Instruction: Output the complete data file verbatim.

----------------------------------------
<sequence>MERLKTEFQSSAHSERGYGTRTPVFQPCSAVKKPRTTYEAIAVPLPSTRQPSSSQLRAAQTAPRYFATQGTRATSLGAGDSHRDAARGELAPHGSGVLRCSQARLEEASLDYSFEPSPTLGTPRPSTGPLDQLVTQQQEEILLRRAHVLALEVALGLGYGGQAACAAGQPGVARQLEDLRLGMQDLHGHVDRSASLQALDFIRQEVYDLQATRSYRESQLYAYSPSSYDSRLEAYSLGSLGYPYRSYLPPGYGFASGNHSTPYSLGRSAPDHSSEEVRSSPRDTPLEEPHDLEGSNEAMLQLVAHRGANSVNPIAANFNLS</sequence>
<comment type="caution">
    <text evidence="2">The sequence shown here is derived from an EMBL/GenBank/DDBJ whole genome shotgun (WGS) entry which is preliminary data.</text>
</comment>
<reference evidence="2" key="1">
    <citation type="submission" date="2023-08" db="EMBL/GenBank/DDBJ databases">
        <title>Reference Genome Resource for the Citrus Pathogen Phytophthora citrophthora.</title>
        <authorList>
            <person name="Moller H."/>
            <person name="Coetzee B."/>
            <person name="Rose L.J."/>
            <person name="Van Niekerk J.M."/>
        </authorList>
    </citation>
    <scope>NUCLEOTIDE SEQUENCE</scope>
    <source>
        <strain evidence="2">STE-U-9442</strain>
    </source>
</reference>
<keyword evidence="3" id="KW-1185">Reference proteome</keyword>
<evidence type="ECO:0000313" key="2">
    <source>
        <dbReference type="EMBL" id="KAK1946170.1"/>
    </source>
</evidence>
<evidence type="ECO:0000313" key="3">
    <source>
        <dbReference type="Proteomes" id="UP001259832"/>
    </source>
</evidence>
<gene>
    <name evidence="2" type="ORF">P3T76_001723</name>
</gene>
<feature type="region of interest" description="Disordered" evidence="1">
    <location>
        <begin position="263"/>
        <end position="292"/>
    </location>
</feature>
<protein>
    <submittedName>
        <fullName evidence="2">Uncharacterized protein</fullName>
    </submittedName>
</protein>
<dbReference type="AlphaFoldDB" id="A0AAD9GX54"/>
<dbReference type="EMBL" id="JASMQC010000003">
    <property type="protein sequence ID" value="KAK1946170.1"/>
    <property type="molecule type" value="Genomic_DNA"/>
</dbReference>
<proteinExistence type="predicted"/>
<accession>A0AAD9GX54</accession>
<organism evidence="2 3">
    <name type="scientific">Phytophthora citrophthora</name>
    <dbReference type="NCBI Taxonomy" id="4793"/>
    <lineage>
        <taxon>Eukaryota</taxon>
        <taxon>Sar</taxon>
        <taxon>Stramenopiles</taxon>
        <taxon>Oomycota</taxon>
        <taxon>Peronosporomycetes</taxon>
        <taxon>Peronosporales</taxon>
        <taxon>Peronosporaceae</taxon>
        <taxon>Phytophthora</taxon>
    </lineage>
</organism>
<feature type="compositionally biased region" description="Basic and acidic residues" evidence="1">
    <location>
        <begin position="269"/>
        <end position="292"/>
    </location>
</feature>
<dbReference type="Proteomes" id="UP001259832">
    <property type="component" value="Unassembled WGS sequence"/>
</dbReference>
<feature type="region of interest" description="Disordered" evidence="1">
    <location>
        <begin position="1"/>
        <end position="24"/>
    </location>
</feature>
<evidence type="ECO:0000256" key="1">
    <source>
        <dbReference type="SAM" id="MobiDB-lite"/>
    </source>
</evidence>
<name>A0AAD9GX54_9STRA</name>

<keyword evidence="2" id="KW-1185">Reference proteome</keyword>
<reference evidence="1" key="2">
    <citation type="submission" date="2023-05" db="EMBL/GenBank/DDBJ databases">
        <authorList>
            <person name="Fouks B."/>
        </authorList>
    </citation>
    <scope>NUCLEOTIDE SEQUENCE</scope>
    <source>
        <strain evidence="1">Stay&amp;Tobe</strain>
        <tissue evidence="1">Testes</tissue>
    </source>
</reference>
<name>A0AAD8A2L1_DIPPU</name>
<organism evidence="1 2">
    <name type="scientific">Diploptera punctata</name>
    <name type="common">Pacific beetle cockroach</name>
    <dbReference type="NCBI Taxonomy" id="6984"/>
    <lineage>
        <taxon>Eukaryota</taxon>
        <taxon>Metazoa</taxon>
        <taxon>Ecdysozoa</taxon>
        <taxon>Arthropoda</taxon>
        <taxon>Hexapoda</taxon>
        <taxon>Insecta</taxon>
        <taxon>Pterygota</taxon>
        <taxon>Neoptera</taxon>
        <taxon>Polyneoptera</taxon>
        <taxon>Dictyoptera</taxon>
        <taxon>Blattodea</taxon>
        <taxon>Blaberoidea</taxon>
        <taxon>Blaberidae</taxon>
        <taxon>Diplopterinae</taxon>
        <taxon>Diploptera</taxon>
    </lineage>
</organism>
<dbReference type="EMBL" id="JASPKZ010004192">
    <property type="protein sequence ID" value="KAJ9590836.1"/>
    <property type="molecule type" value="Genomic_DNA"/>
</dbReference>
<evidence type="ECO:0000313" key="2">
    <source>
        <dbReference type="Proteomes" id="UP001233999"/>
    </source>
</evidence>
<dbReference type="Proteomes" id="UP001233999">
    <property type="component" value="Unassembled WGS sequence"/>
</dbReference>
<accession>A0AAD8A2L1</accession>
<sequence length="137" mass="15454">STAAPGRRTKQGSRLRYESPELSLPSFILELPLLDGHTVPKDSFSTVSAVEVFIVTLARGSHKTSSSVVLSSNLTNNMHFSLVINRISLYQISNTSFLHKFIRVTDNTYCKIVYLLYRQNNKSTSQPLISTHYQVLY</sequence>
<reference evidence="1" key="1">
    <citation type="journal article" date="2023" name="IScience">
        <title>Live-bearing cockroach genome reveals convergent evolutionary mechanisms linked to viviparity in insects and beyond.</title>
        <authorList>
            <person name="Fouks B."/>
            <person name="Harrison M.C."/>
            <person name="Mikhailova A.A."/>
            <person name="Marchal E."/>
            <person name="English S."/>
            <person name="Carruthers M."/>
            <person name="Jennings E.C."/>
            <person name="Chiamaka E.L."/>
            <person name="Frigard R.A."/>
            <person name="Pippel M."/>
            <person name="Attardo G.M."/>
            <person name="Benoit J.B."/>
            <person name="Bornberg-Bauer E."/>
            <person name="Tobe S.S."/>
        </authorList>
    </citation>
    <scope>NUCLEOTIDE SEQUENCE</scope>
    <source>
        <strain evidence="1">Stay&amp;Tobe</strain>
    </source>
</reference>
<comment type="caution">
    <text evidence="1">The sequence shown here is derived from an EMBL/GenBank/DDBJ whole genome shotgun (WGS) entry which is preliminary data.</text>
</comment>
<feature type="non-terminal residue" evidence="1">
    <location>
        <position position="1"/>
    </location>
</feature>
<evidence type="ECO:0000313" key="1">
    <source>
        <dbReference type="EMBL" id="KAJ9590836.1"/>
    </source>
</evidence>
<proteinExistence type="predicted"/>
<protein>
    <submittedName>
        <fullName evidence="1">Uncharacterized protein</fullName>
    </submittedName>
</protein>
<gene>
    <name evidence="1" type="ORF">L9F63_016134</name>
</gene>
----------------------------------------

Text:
<sequence>MERLKTEFQSSAHSERGYGTRTPVFQPCSAVKKPRTTYEAIAVPLPSTRQPSSSQLRAAQTAPRYFATQGTRATSLGAGDSHRDAARGELAPHGSGVLRCSQARLEEASLDYSFEPSPTLGTPRPSTGPLDQLVTQQQEEILLRRAHVLALEVALGLGYGGQAACAAGQPGVARQLEDLRLGMQDLHGHVDRSASLQALDFIRQEVYDLQATRSYRESQLYAYSPSSYDSRLEAYSLGSLGYPYRSYLPPGYGFASGNHSTPYSLGRSAPDHSSEEVRSSPRDTPLEEPHDLEGSNEAMLQLVAHRGANSVNPIAANFNLS</sequence>
<comment type="caution">
    <text evidence="2">The sequence shown here is derived from an EMBL/GenBank/DDBJ whole genome shotgun (WGS) entry which is preliminary data.</text>
</comment>
<reference evidence="2" key="1">
    <citation type="submission" date="2023-08" db="EMBL/GenBank/DDBJ databases">
        <title>Reference Genome Resource for the Citrus Pathogen Phytophthora citrophthora.</title>
        <authorList>
            <person name="Moller H."/>
            <person name="Coetzee B."/>
            <person name="Rose L.J."/>
            <person name="Van Niekerk J.M."/>
        </authorList>
    </citation>
    <scope>NUCLEOTIDE SEQUENCE</scope>
    <source>
        <strain evidence="2">STE-U-9442</strain>
    </source>
</reference>
<keyword evidence="3" id="KW-1185">Reference proteome</keyword>
<evidence type="ECO:0000313" key="2">
    <source>
        <dbReference type="EMBL" id="KAK1946170.1"/>
    </source>
</evidence>
<evidence type="ECO:0000313" key="3">
    <source>
        <dbReference type="Proteomes" id="UP001259832"/>
    </source>
</evidence>
<gene>
    <name evidence="2" type="ORF">P3T76_001723</name>
</gene>
<feature type="region of interest" description="Disordered" evidence="1">
    <location>
        <begin position="263"/>
        <end position="292"/>
    </location>
</feature>
<protein>
    <submittedName>
        <fullName evidence="2">Uncharacterized protein</fullName>
    </submittedName>
</protein>
<dbReference type="AlphaFoldDB" id="A0AAD9GX54"/>
<dbReference type="EMBL" id="JASMQC010000003">
    <property type="protein sequence ID" value="KAK1946170.1"/>
    <property type="molecule type" value="Genomic_DNA"/>
</dbReference>
<proteinExistence type="predicted"/>
<accession>A0AAD9GX54</accession>
<organism evidence="2 3">
    <name type="scientific">Phytophthora citrophthora</name>
    <dbReference type="NCBI Taxonomy" id="4793"/>
    <lineage>
        <taxon>Eukaryota</taxon>
        <taxon>Sar</taxon>
        <taxon>Stramenopiles</taxon>
        <taxon>Oomycota</taxon>
        <taxon>Peronosporomycetes</taxon>
        <taxon>Peronosporales</taxon>
        <taxon>Peronosporaceae</taxon>
        <taxon>Phytophthora</taxon>
    </lineage>
</organism>
<feature type="compositionally biased region" description="Basic and acidic residues" evidence="1">
    <location>
        <begin position="269"/>
        <end position="292"/>
    </location>
</feature>
<dbReference type="Proteomes" id="UP001259832">
    <property type="component" value="Unassembled WGS sequence"/>
</dbReference>
<feature type="region of interest" description="Disordered" evidence="1">
    <location>
        <begin position="1"/>
        <end position="24"/>
    </location>
</feature>
<evidence type="ECO:0000256" key="1">
    <source>
        <dbReference type="SAM" id="MobiDB-lite"/>
    </source>
</evidence>
<name>A0AAD9GX54_9STRA</name>

<keyword evidence="2" id="KW-1185">Reference proteome</keyword>
<reference evidence="1" key="2">
    <citation type="submission" date="2023-05" db="EMBL/GenBank/DDBJ databases">
        <authorList>
            <person name="Fouks B."/>
        </authorList>
    </citation>
    <scope>NUCLEOTIDE SEQUENCE</scope>
    <source>
        <strain evidence="1">Stay&amp;Tobe</strain>
        <tissue evidence="1">Testes</tissue>
    </source>
</reference>
<name>A0AAD8A2L1_DIPPU</name>
<organism evidence="1 2">
    <name type="scientific">Diploptera punctata</name>
    <name type="common">Pacific beetle cockroach</name>
    <dbReference type="NCBI Taxonomy" id="6984"/>
    <lineage>
        <taxon>Eukaryota</taxon>
        <taxon>Metazoa</taxon>
        <taxon>Ecdysozoa</taxon>
        <taxon>Arthropoda</taxon>
        <taxon>Hexapoda</taxon>
        <taxon>Insecta</taxon>
        <taxon>Pterygota</taxon>
        <taxon>Neoptera</taxon>
        <taxon>Polyneoptera</taxon>
        <taxon>Dictyoptera</taxon>
        <taxon>Blattodea</taxon>
        <taxon>Blaberoidea</taxon>
        <taxon>Blaberidae</taxon>
        <taxon>Diplopterinae</taxon>
        <taxon>Diploptera</taxon>
    </lineage>
</organism>
<dbReference type="EMBL" id="JASPKZ010004192">
    <property type="protein sequence ID" value="KAJ9590836.1"/>
    <property type="molecule type" value="Genomic_DNA"/>
</dbReference>
<evidence type="ECO:0000313" key="2">
    <source>
        <dbReference type="Proteomes" id="UP001233999"/>
    </source>
</evidence>
<dbReference type="Proteomes" id="UP001233999">
    <property type="component" value="Unassembled WGS sequence"/>
</dbReference>
<accession>A0AAD8A2L1</accession>
<sequence length="137" mass="15454">STAAPGRRTKQGSRLRYESPELSLPSFILELPLLDGHTVPKDSFSTVSAVEVFIVTLARGSHKTSSSVVLSSNLTNNMHFSLVINRISLYQISNTSFLHKFIRVTDNTYCKIVYLLYRQNNKSTSQPLISTHYQVLY</sequence>
<reference evidence="1" key="1">
    <citation type="journal article" date="2023" name="IScience">
        <title>Live-bearing cockroach genome reveals convergent evolutionary mechanisms linked to viviparity in insects and beyond.</title>
        <authorList>
            <person name="Fouks B."/>
            <person name="Harrison M.C."/>
            <person name="Mikhailova A.A."/>
            <person name="Marchal E."/>
            <person name="English S."/>
            <person name="Carruthers M."/>
            <person name="Jennings E.C."/>
            <person name="Chiamaka E.L."/>
            <person name="Frigard R.A."/>
            <person name="Pippel M."/>
            <person name="Attardo G.M."/>
            <person name="Benoit J.B."/>
            <person name="Bornberg-Bauer E."/>
            <person name="Tobe S.S."/>
        </authorList>
    </citation>
    <scope>NUCLEOTIDE SEQUENCE</scope>
    <source>
        <strain evidence="1">Stay&amp;Tobe</strain>
    </source>
</reference>
<comment type="caution">
    <text evidence="1">The sequence shown here is derived from an EMBL/GenBank/DDBJ whole genome shotgun (WGS) entry which is preliminary data.</text>
</comment>
<feature type="non-terminal residue" evidence="1">
    <location>
        <position position="1"/>
    </location>
</feature>
<evidence type="ECO:0000313" key="1">
    <source>
        <dbReference type="EMBL" id="KAJ9590836.1"/>
    </source>
</evidence>
<proteinExistence type="predicted"/>
<protein>
    <submittedName>
        <fullName evidence="1">Uncharacterized protein</fullName>
    </submittedName>
</protein>
<gene>
    <name evidence="1" type="ORF">L9F63_016134</name>
</gene>